Comics in between the chapters

But enough blather. Overall, I liked Winter Town. While I wasn’t really as enamored with this as I was with Happyface, I still think Winter Town was still a very good read. It kind of breaks the mold of contemporary YA by…not really breaking it, if you get what I mean. I think that everyone will be able to find something to relate to in this book, whether you’re an Evan or a Lucy. The lessons of the story were pretty solid, and I really liked the ending: sweet, hopeful and open ended — just the way I like it. :)

Rating:

Other reviews:
Forever Young Adult
Midnight Bloom Reads


  1. Of course, I forgot the book in the office during Christmas weekend, so I didn’t finish this until after Christmas. []
  2. Especially since it never snows here! []

Interview: Camy Tang, author of Protection for Hire

I thought I’d end the year (or sort of), with an interview with one of my favorite Christian chick lit authors, Camy Tang. I read and loved her latest release, Protection for Hire, and I realized that while I had an interview with her in my old blog for the release of Deadly Intent, I never had the chance to interview her here. So, without further ado, here’s Camy to talk about her latest novel.

——

What was your main inspiration in writing Protection for Hire?

I love Stephanie Plum and The Joy Luck Club, and so I wanted to write a book with all the humor of both and with the action/suspense of the Stephanie Plum series.

I also love strong, capable heroines like from the TV shows Alias, Nikita, Covert Affairs, and the movies Tomb Raider and Resident Evil. I wanted to write about a strong woman with a heart for God, so I came up with my character, Tessa.

I wanted to give Tessa a reason to keep being involved in different crimes (so that I could have more books with her as the heroine) and the idea came to me that if Tessa had a shady past before coming to Christ, that past would provide good spiritual conflict as well as causing external problems in her life. I am a fan of The Sopranos — I don’t care much for the violence, but I liked the more humorous parts of the series, especially those involving the family fiascos. I thought it would be fun if Tessa belonged to the Japanese mafia, and I created a Japanese version of The Sopranos, which makes it both exciting and funny, mirroring the feel of the Stephanie Plum series.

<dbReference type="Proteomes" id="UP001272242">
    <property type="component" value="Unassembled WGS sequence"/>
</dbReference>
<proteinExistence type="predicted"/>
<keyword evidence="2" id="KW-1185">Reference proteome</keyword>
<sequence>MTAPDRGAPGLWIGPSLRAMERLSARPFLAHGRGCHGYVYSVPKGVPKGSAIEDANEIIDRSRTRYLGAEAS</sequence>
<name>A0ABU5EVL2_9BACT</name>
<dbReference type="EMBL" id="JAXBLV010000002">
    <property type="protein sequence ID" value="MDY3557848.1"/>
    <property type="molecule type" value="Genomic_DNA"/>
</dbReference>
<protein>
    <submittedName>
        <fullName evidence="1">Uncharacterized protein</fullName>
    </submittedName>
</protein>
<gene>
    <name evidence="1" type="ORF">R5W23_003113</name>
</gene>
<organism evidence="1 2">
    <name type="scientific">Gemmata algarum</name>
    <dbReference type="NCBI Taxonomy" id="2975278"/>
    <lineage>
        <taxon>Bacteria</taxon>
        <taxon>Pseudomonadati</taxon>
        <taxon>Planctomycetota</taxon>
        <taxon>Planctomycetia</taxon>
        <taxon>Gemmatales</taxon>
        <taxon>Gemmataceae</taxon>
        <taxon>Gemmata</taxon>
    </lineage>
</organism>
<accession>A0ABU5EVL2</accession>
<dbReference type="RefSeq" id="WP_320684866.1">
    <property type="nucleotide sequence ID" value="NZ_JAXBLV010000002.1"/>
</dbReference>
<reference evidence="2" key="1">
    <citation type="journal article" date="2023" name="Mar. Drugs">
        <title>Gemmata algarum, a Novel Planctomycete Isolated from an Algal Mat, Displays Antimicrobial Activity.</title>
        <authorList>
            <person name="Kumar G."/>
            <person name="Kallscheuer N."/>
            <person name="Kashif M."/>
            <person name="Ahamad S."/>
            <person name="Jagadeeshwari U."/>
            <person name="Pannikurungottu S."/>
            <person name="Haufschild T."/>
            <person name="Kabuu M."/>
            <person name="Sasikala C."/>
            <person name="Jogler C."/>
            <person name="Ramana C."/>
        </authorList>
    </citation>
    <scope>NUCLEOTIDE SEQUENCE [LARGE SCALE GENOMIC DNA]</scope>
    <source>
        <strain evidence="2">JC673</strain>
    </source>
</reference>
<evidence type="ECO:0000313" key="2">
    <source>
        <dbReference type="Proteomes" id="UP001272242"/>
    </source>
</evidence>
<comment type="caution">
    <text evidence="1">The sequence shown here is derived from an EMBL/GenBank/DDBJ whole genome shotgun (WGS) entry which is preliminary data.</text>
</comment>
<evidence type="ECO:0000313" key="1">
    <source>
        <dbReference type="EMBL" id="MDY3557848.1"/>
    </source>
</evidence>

For her hero, I thought up the most unlikely pairing–a straight-laced lawyer from Louisiana–and as I wrote, I let the sparks fly!

Protection for Hire by Camy TangWhat makes Protection for Hire so different from your other works? Was it any difficult writing it?

Protection for Hire is a slight deviation from my other books (but only slight, I promise). The
Sushi series is humorous contemporary romance, so it’s light and fluffy. My Sonoma series is romantic suspense, so it has a lot of tension and danger.

Protection for Hire is a nice mix between the two. It has the humor and family drama of the Sushi series but a bit of romance and suspense like in my Sonoma series. It’s a lot like the Stephanie Plum series by Janet Evanovich, but for Christian fiction readers.

Tessa is a part of the Japanese yakuza in this Protection for Hire. I don’t think you’re a part of a yakuza (am I right…? LOL.) so I’m curious, how did you do your research for this novel?

There actually isn’t a lot about the Japanese mafia in San Francisco so I had to do a lot of research about the Japanese mafia in Japan, and then I also based the yakuza in my book off of research on other Asian mafia in the United States.

However, since this is a humorous novel, I also had the yakuza in my book not take themselves too seriously sometimes, and they have the same kinds of family problems as anyone else. I think readers will relate to my character even if they never have mafia family members. :)

Do you think Tessa would be friends with your other heroines too? Why or why not?